country living, photography

Another beautiful weed

Meet the white sweetclover (Melilotus alba).  This member of the family Fabaceae (also known as legumes) was brought to North America sometime in the mid-1600s as a forage crop. It escaped it’s field confines and now thrives in waste and disturbed areas like roadsides, ditches and construction sites.

It’s beautiful to look at, but another devil weed if you’re a farmer or stockman.  White sweetclover degrades natural grassland communities by overtopping and shading native species. If the plant is harvested for hay and is not cured properly, it can contain coumarin, a substance toxic to animals. White sweetclover is visited by introduced honeybees, native solitary bees, wasps, and flies and associated with 28 plant viruses.  Each white sweetclover plant is capable of producing up to 350,000 seeds that can remain viable in the soil for up 80 years (that’s 4 scores for you Lincoln scholars).  In short, it is an unwelcome guest in Goshen County.  Unless you’re a weird photog.  Then it’s quite beautiful in the right light…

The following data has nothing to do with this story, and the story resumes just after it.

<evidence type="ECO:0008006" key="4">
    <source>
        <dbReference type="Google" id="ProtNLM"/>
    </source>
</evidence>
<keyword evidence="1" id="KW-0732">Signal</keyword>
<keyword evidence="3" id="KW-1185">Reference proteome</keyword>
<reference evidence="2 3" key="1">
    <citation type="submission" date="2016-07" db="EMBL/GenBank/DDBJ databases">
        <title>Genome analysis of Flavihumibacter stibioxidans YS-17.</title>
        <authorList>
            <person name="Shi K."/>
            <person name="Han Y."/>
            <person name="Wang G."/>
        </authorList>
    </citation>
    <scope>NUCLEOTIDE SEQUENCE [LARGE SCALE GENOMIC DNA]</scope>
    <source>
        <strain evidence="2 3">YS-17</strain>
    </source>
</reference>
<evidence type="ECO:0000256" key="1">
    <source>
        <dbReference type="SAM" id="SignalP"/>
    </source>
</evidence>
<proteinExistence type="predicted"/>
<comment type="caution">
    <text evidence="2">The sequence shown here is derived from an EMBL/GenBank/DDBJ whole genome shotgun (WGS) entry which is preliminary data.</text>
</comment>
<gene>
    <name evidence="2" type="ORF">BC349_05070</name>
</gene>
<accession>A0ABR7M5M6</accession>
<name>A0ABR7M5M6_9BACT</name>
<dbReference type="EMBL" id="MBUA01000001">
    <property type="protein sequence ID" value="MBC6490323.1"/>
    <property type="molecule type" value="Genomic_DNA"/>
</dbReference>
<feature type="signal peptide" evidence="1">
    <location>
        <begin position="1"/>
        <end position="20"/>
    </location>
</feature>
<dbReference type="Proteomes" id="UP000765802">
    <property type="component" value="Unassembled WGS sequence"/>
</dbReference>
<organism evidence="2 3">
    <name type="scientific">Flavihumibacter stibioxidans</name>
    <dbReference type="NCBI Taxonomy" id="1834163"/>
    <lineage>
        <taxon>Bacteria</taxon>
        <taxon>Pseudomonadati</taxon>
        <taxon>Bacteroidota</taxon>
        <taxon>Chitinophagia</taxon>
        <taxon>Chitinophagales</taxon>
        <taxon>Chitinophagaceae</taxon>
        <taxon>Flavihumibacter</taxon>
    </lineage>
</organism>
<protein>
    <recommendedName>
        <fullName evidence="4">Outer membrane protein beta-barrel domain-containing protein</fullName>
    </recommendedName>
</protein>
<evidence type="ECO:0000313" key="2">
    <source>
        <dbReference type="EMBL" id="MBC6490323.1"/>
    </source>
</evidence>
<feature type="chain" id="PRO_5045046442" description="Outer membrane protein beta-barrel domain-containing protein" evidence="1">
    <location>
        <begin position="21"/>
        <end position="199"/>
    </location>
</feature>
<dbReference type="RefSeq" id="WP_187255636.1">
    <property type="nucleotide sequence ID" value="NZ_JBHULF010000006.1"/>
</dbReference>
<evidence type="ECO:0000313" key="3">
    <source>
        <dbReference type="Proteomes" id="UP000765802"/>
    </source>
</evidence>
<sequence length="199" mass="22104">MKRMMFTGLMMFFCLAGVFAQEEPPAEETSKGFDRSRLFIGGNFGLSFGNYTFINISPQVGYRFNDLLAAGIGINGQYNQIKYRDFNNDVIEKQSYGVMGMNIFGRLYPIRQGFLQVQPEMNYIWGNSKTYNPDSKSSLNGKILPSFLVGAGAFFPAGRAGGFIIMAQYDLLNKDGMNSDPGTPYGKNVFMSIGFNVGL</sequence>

Teresa

White Sweet Clover

Advertisements

Leave a Reply

Fill in your details below or click an icon to log in:

WordPress.com Logo

You are commenting using your WordPress.com account. Log Out / Change )

Twitter picture

You are commenting using your Twitter account. Log Out / Change )

Facebook photo

You are commenting using your Facebook account. Log Out / Change )

Google+ photo

You are commenting using your Google+ account. Log Out / Change )

Connecting to %s